button to main menu   West's Guide to the Lakes, 1778/1821

button title page
button previous page button next page
Page 81:-
here into a broad bason, discover in the midst Grasmere water, its margin is hollowed into small bays, with eminences; some of rock, some of soft turf, that half conceal and vary the figure of the little lake they command: from the shore, a low promontory pushes itself far into the water, and on it stands a white village, with a parish church rising in the midst of it; hanging inclosures, corn fields, and meadows, green as an emerald, with their trees, and hedges, and cattle, fill up the whole space from the edge of the water; and just opposite you, is a large farm house, at the bottom of a steep smooth lawn, embosomed in old woods, which climb half way up the mountains' sides, and discover above, a broken line of crags, that crown the scene. Not a single red tile, no staring gentleman's house, break in upon the repose of this little unsuspected paradice (sic); but all is peace, rusticity and happy poverty, in its neatest, most becoming attire [1].'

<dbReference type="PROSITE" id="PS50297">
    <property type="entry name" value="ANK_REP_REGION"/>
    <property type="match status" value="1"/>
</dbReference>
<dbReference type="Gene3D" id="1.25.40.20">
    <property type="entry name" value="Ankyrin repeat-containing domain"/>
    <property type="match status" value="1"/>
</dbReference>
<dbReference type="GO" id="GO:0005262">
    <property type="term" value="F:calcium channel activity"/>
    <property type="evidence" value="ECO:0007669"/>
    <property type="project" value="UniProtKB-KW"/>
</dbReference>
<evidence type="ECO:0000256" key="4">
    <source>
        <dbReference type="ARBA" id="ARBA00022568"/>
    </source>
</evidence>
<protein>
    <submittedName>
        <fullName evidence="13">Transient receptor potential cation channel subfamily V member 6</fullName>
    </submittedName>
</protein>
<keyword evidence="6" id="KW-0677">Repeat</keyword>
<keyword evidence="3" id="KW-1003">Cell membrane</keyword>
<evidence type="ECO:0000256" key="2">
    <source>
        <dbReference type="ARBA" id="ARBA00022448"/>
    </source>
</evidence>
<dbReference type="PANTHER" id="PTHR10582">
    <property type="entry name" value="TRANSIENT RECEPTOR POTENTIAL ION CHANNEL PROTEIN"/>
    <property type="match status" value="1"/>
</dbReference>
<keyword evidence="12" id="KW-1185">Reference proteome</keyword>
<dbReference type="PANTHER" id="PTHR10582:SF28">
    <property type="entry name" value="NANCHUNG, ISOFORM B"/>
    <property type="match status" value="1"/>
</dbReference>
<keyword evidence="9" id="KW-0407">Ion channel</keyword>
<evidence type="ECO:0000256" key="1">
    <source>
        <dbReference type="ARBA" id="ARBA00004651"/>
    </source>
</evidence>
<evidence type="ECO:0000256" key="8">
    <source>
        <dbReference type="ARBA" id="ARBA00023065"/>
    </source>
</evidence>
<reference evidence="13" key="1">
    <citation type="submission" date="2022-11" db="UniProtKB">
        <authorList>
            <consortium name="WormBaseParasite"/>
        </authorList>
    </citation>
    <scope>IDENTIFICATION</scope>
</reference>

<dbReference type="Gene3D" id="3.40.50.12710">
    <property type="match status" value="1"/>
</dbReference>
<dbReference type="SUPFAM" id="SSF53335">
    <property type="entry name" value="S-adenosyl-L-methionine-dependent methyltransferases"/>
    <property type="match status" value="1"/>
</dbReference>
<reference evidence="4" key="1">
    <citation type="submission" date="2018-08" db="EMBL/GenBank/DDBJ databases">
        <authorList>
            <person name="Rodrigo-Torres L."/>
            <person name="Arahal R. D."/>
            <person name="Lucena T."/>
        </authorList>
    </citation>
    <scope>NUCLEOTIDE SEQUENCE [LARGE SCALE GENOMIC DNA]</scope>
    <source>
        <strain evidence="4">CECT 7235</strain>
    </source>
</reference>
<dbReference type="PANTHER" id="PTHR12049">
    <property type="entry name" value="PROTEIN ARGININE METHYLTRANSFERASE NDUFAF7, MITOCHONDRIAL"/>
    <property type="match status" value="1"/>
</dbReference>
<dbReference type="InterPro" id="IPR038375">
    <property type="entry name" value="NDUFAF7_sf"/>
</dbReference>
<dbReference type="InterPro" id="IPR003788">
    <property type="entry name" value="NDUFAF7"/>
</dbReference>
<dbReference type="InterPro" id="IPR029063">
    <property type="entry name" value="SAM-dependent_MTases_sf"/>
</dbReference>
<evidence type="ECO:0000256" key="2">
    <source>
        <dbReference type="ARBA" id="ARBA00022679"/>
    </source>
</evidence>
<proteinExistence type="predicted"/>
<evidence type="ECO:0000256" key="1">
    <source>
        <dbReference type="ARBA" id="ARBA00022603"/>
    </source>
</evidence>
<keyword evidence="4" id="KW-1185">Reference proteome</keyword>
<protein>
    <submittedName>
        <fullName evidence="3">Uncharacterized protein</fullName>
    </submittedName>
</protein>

station, Loughrig Fell
Mr. Gray's description is taken from the road descending from Dunmail-raise. But the more advantageous station, to view this romantic vale from, is on the south end of the western side. Proceed from Ambleside
[1] The whole of Mr. Gray's journal is given in the Addenda, Article III.
button next page
gazetteer links
button -- Grasmere
button -- station, Grasmere Hill

button to main menu Lakes Guides menu.